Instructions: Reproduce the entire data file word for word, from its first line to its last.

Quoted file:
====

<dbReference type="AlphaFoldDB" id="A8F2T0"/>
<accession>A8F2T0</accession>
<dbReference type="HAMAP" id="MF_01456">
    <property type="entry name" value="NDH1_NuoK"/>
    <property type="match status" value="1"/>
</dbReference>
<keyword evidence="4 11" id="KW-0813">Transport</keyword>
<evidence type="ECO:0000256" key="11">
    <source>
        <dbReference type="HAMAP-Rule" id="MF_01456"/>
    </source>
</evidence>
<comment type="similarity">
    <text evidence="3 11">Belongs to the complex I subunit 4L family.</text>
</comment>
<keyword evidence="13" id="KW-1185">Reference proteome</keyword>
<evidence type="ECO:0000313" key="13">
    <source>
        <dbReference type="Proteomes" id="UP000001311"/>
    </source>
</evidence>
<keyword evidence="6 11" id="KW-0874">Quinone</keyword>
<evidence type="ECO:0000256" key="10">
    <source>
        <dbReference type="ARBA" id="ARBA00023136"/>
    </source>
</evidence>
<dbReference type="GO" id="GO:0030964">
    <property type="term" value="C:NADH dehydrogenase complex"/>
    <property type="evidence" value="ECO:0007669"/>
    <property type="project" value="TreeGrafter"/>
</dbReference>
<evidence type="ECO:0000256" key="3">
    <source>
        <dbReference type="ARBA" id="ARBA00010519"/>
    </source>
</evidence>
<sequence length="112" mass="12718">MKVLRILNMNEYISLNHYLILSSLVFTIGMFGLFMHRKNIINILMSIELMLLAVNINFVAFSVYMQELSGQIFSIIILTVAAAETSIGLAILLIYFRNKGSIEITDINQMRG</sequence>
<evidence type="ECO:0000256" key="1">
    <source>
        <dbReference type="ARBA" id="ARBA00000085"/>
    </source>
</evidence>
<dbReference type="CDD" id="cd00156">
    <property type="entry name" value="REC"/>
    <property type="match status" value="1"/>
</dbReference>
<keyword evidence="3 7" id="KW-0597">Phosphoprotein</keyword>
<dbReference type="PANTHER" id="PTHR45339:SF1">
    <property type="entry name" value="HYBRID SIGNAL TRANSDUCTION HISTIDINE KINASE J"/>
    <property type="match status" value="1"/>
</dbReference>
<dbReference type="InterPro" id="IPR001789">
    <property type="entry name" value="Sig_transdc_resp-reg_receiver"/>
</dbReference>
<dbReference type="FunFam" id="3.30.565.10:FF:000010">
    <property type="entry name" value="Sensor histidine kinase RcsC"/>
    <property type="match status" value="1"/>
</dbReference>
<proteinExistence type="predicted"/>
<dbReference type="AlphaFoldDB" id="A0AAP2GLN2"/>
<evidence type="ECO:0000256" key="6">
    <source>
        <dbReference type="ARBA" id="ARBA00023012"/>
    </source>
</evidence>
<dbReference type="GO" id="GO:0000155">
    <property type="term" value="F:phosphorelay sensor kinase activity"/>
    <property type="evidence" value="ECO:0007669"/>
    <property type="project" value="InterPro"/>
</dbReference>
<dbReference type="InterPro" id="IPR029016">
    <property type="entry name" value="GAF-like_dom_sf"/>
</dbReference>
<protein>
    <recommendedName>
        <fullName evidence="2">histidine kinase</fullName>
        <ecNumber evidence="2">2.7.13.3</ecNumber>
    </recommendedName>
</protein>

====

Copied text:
<dbReference type="AlphaFoldDB" id="A8F2T0"/>
<accession>A8F2T0</accession>
<dbReference type="HAMAP" id="MF_01456">
    <property type="entry name" value="NDH1_NuoK"/>
    <property type="match status" value="1"/>
</dbReference>
<keyword evidence="4 11" id="KW-0813">Transport</keyword>
<evidence type="ECO:0000256" key="11">
    <source>
        <dbReference type="HAMAP-Rule" id="MF_01456"/>
    </source>
</evidence>
<comment type="similarity">
    <text evidence="3 11">Belongs to the complex I subunit 4L family.</text>
</comment>
<keyword evidence="13" id="KW-1185">Reference proteome</keyword>
<evidence type="ECO:0000313" key="13">
    <source>
        <dbReference type="Proteomes" id="UP000001311"/>
    </source>
</evidence>
<keyword evidence="6 11" id="KW-0874">Quinone</keyword>
<evidence type="ECO:0000256" key="10">
    <source>
        <dbReference type="ARBA" id="ARBA00023136"/>
    </source>
</evidence>
<dbReference type="GO" id="GO:0030964">
    <property type="term" value="C:NADH dehydrogenase complex"/>
    <property type="evidence" value="ECO:0007669"/>
    <property type="project" value="TreeGrafter"/>
</dbReference>
<evidence type="ECO:0000256" key="3">
    <source>
        <dbReference type="ARBA" id="ARBA00010519"/>
    </source>
</evidence>
<sequence length="112" mass="12718">MKVLRILNMNEYISLNHYLILSSLVFTIGMFGLFMHRKNIINILMSIELMLLAVNINFVAFSVYMQELSGQIFSIIILTVAAAETSIGLAILLIYFRNKGSIEITDINQMRG</sequence>
<evidence type="ECO:0000256" key="1">
    <source>
        <dbReference type="ARBA" id="ARBA00000085"/>
    </source>
</evidence>
<dbReference type="CDD" id="cd00156">
    <property type="entry name" value="REC"/>
    <property type="match status" value="1"/>
</dbReference>
<keyword evidence="3 7" id="KW-0597">Phosphoprotein</keyword>
<dbReference type="PANTHER" id="PTHR45339:SF1">
    <property type="entry name" value="HYBRID SIGNAL TRANSDUCTION HISTIDINE KINASE J"/>
    <property type="match status" value="1"/>
</dbReference>
<dbReference type="InterPro" id="IPR001789">
    <property type="entry name" value="Sig_transdc_resp-reg_receiver"/>
</dbReference>
<dbReference type="FunFam" id="3.30.565.10:FF:000010">
    <property type="entry name" value="Sensor histidine kinase RcsC"/>
    <property type="match status" value="1"/>
</dbReference>
<proteinExistence type="predicted"/>
<dbReference type="AlphaFoldDB" id="A0AAP2GLN2"/>
<evidence type="ECO:0000256" key="6">
    <source>
        <dbReference type="ARBA" id="ARBA00023012"/>
    </source>
</evidence>
<dbReference type="GO" id="GO:0000155">
    <property type="term" value="F:phosphorelay sensor kinase activity"/>
    <property type="evidence" value="ECO:0007669"/>
    <property type="project" value="InterPro"/>
</dbReference>
<dbReference type="InterPro" id="IPR029016">
    <property type="entry name" value="GAF-like_dom_sf"/>
</dbReference>
<protein>
    <recommendedName>
        <fullName evidence="2">histidine kinase</fullName>
        <ecNumber evidence="2">2.7.13.3</ecNumber>
    </recommendedName>
</protein>